Laser eye surgery health insurance

Medicare won’t cover you for laser eye surgery, but some extras insurance policies will give you a benefit from around $14 a week.

We’re reader-supported and may be paid when you visit links to partner sites. We don’t compare all products in the market, but we’re working on it!

What you need to know

  • Laser eye surgery insurance is available with some extras or combined hospital and extras policies.
  • A comprehensive extras insurance policy can knock around $1200 off your bill.
  • Medicare does not cover laser eye surgery as it is not considered medically necessary.

Get health insurance for laser eye surgery

Only a handful of health insurers cover you for laser eye surgery. We've listed the ones available on Finder below.

FundLaser Eye SurgeryLimitMonthly PriceApply
ahm logo

AHM Lifestyle Extras

Yes
$600 per eye$53.90Get quote
ahm logo

AHM Super Extras

Yes
$900 per eye$87.10Get quote

Peoplecare logo

Peoplecare High Extras

Yes
$500 per eye$91.30Get quote
Medibank logo

Medibank Gold Ultra Health

Yes $3,500 $399.55Get quote

*Quotes are based on single individual with less than $90,000 income and living in Sydney.

How does health insurance cover laser eye surgery?

Optical extras

Extras

Only a handful of extras insurance policies cover laser eye surgery. There's no requirement for funds to offer cover – which means it's usually only available with very comprehensive policies. In some cases, like Medibank, you'll need to take out a combined hospital and extras policy to be covered.

Hospital

Hospital

Hospital insurance doesn't usually cover laser eye surgery because it's generally not considered 'medically necessary'. However, all bronze policies cover other eye-related treatments including tear duct conditions, eye infections, retinal detachment and trauma to the eye. You'll need a gold policy if you want health insurance for cataract surgery.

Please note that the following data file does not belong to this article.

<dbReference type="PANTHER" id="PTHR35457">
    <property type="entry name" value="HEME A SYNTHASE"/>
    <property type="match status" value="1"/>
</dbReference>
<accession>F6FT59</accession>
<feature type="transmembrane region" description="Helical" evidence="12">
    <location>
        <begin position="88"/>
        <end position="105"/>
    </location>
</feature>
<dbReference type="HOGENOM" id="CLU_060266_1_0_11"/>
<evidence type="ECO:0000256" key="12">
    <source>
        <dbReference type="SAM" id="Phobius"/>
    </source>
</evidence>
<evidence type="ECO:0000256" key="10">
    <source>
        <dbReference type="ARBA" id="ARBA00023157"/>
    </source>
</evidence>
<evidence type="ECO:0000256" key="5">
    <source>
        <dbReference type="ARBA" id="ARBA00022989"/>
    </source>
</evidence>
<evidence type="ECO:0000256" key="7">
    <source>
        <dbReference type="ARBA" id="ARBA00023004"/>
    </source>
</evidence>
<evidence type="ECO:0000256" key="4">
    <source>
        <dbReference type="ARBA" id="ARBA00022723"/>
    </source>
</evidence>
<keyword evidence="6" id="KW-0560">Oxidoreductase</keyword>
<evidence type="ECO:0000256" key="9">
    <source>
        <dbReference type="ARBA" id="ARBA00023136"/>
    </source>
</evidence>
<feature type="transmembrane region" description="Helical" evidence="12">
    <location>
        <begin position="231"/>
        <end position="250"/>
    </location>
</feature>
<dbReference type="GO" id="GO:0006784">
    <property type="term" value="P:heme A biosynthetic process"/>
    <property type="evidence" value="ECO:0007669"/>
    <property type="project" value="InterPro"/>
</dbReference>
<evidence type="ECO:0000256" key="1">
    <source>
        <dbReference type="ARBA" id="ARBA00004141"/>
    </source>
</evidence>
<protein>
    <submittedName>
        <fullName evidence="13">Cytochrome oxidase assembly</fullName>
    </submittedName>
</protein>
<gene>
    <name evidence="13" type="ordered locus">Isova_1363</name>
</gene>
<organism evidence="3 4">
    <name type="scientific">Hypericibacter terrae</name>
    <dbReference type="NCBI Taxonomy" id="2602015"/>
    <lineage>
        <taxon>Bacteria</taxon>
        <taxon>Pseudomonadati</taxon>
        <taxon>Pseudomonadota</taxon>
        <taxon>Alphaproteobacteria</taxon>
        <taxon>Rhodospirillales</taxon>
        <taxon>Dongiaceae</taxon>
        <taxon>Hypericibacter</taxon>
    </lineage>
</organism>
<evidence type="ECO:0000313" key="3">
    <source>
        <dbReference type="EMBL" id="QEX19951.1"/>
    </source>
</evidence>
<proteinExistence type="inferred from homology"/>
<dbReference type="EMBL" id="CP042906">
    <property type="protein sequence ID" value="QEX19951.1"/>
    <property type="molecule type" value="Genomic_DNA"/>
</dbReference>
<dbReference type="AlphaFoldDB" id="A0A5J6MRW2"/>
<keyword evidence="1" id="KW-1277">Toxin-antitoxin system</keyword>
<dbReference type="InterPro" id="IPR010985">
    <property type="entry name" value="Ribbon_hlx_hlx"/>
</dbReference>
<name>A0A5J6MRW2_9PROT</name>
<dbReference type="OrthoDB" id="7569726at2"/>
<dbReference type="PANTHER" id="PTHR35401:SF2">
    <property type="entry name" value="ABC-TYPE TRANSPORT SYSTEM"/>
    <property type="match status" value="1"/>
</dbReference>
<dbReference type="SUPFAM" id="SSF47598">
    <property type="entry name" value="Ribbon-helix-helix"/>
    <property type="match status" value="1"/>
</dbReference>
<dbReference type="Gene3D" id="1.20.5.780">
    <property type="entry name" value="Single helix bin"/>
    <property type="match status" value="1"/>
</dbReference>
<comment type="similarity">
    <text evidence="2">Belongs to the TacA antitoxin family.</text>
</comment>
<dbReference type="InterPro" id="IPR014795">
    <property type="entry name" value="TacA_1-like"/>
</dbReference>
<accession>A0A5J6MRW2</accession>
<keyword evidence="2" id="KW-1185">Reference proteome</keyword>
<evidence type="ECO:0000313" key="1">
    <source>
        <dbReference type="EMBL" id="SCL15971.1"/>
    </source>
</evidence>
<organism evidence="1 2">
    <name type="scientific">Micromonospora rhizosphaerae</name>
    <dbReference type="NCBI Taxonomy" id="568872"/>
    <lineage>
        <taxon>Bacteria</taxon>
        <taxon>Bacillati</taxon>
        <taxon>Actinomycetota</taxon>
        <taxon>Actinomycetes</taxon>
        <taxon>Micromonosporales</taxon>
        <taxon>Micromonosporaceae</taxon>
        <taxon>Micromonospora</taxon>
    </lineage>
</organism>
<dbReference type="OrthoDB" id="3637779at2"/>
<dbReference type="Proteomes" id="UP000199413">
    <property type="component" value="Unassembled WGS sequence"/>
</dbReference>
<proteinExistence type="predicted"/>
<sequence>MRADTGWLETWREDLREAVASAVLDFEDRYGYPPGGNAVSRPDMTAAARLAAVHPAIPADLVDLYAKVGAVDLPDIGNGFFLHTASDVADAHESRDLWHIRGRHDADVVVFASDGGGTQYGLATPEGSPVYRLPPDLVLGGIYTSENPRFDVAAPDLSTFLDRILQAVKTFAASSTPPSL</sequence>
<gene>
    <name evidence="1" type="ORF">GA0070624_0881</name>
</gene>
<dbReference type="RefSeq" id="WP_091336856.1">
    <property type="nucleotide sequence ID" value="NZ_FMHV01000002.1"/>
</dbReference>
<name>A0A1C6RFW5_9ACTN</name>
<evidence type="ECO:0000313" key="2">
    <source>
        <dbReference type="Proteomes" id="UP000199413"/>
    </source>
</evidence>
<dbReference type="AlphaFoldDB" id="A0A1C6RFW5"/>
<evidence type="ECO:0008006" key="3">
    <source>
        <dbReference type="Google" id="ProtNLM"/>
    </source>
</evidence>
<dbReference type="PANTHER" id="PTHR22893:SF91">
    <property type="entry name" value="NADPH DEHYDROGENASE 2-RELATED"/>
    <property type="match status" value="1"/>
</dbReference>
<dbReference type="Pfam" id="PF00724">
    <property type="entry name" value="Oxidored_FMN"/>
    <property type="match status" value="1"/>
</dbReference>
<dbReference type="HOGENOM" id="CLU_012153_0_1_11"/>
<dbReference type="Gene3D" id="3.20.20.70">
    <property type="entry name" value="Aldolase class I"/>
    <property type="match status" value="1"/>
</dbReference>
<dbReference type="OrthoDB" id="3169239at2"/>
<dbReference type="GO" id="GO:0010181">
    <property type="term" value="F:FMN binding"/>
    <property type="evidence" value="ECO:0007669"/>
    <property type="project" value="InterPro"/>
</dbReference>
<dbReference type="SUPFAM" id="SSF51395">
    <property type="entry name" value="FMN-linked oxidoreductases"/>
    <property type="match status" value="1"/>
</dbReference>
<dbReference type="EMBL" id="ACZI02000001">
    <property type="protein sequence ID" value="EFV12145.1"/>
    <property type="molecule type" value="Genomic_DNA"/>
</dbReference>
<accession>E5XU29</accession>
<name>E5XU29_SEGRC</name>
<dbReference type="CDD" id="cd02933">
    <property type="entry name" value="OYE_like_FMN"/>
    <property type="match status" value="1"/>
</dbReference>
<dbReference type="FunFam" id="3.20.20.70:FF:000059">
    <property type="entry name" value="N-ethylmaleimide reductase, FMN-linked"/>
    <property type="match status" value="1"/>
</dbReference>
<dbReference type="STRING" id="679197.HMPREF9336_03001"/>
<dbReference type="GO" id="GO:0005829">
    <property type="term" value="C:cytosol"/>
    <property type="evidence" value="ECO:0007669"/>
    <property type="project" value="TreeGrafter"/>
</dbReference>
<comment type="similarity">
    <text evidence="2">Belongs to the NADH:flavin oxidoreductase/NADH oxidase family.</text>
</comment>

What's the difference between laser eye surgery and other eye surgery?

  • Laser eye surgery. These are all different ways of reshaping the lens to correct vision and remove the need to wear glasses. These procedures vary in cost and aren't always covered by either hospital or extras cover.
  • Other eye surgery. This encompasses a wide variety of medically necessary surgical procedures such as glaucoma. It's covered by hospital insurance. Some insurers pay for any major eye procedure recommended by an ophthalmologist, others will only cover specific treatments or parts of the eye.

Eye surgery in the public and private systems

Medicare, Australia's public health system, only covers essential procedures like cataract removal surgery. It does not cover optionals like corrective laser eye surgery.
What does Medicare cover you for?What isn't covered?
  • Costs of treatment as a public patient in a public hospital
  • Partial costs of being treated as a private patient in a public hospital
  • Essential eye procedures required for the patient to maintain their sight
  • Corrective surgery
  • Unessential elective or optional procedures done for cosmetic purposes
  • Procedures carried out to prevent a patient from needing to wear glasses or contact lenses
Private health insurance can cover essential major eye surgery procedures through hospital cover and in some cases, corrective laser eye surgery, through extras cover.
Health insurance policy typeWhat can it cover?
  • Hospital Cover
  • Treatments undertaken as a private patient in a private hospital.
  • Treatments undertaken at private ophthalmology (eye-related) surgery centres.
  • Costs associated with eye surgery such as anaesthesia and operating theatre fees.
  • Extras Cover
  • Corrective laser eye surgery.
  • Additional treatments such as eye therapy.
  • Subsidies for glasses and contact lenses.

How much does laser eye surgery cost without insurance?

Without health insurance, you'll need to pay the full cost of laser eye surgery yourself. The final bill will depend on the type of surgery you have, and will vary based on which provider you ultimately choose. Here is a summary of some of the price ranges of common surgery types.